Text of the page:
Project Noir is a creative network for Black, Asian and mixed Black/Asian heritage professionals who work in media i.e. TV,Film/Visual arts. Project Noir holds informal events to support our network and also aid our members with jobs and opportunities to help diversify the industry.

Once a month we hold Parlour, which is a safe space in Soho for members to come to meet other Black/Asian creatives and share their current projects; documentaries, short films, live readings of screenplays etc, where they receive peer feedback.

We recently launched Parlour+ where we have industry veterans come to talk to our members, we kicked off with June Sarpong MBE in February, Kwame Kwei Armah in July and Sir Lenny Henry is joining us this December. Parlour+ is a meet up in a living room setting, where with our special guests discussions are had about diversity and conversation is driven by questions from our members, which often regards their experiences, thoughts and treatment within the industry.

Ultimately Project Noir exists to ensure that there is representation of Black and Asian creatives in the arts & media industry. Find out more here

-How and why did you come up with the idea of creating Project Noir?

Project Noir was started as what was at first a simple concept to create a space where Black and Asian creatives working in TV and Film could connect to post jobs and access advice within a safe space in a closed Facebook group. It came out of a conversations with a few frustrated friends who were thinking about leaving the industry to find a job where they might be able to progress, we were looking at how very few of us there were working in TV and at that time there weren’t many, if any, Black or non-white executives so the outlook was pretty bleak in terms of carving out a future.


-How can people be part of the project and contribute? If you are a Black or Asian creative who wants to connect or attend some of our events you can sign up for free at the moment by filling out an application, all you need to do is email . If you want to support us, and we always need support you can either send job applications/ opportunities or reach out to us if you want to give us access to events for our members. There are many other ways to support, we are interested in partnerships, collaborations and of course we need financial help as I am running PN pro bono at the moment and that’s something that needs to change so I can continue to run it and help build our outreach.


-What do you think is the biggest challenge in the creative industry for the collective Project Noir aims at? The biggest challenge is progress and visibility, that goes for individually at base level, where employment is beyond hiring juniors, mid level creatives need access to higher level jobs and training/support too, there seems to be a trend of doing the bare minimum to tick boxes. It also means as an industry we need to go beyond conversations about diversity issues, we have more than enough “talks” and “reports”, its now about accountability and action, I’d like to see more people putting their money where there mouth is and less conversations about how they might do it, content wise we must do more to nurture talent and this means more than a special edition or a season dedicated to diversity, its constant work for inclusion. We also need to hire the people already doing the free labour where all the above are concerned.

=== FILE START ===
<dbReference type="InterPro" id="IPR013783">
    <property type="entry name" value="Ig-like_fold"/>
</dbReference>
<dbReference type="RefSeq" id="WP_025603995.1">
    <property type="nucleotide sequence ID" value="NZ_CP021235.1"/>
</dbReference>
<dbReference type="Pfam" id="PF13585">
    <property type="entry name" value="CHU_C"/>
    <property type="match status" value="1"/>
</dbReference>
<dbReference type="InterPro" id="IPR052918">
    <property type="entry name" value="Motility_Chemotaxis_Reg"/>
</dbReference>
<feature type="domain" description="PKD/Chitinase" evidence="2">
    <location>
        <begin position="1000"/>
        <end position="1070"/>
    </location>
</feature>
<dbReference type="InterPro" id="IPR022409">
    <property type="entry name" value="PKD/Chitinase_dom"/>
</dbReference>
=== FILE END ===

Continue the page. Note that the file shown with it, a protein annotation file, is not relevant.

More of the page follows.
-What are your plans for the future and next steps for Project Noir?

I would like to create opportunities for specialised PN training and more partnerships where we can open up accessibility to usually exclusive industry events or with companies/people who are considered difficult to reach, as an industry we must be more contactable, especially for people without ready-made connections.


-You studied production at Ravensbourne university in London and I read one of the best experiences in your life was working for the 2012 olympics. Why? What was special about it?

Rave is such a great uni, it’s brilliant for the connections you can make let alone the courses that are made to make you industry ready. It was one of the unis selected to participate in the 2012 Olympics, some of us applied to work others to volunteer, I was one of the fortunate who were paid to work at one of the biggest and historical events in the world. That in itself was what made it special, aside from that I was working alongside people from all over the world, broadcasters, volunteers and sporting personalities. I was placed in the boxing arena as a liaison officer, it was a really electric environment and I had the best time working and also just spending time at the Olympics.  


-What projects are you currently working on?

There are a few things in the pipeline I can’t talk about as they are yet to be confirmed, I’d like to launch PN in another city like Paris too, though currently I’m working on our next special guest for Parlour which is our event where we invite a industry veteran to have an informal conversation with our members and our members also get the opportunity to share their content/projects with the guest/audience for feedback. In 2018 we had June Sarpong, Kwame Kwei Armah and rounded up the year with Sir Lenny Henry, it’s been pretty epic. I’m also hoping to do some training workshops for our members but all that depends on funding.


-Have you already thought what you want your legacy to be?

I’d love for my legacy to be a person who created opportunities for fair representation in media and space for Black / Asian creatives to be themselves, tell their own stories and achieve success without any glass ceilings.


-Do you have any favourite quote/motto/slogan?

I have a few but at the moment I’ll go with a loose Matisse quote ‘Creativity demands courage’

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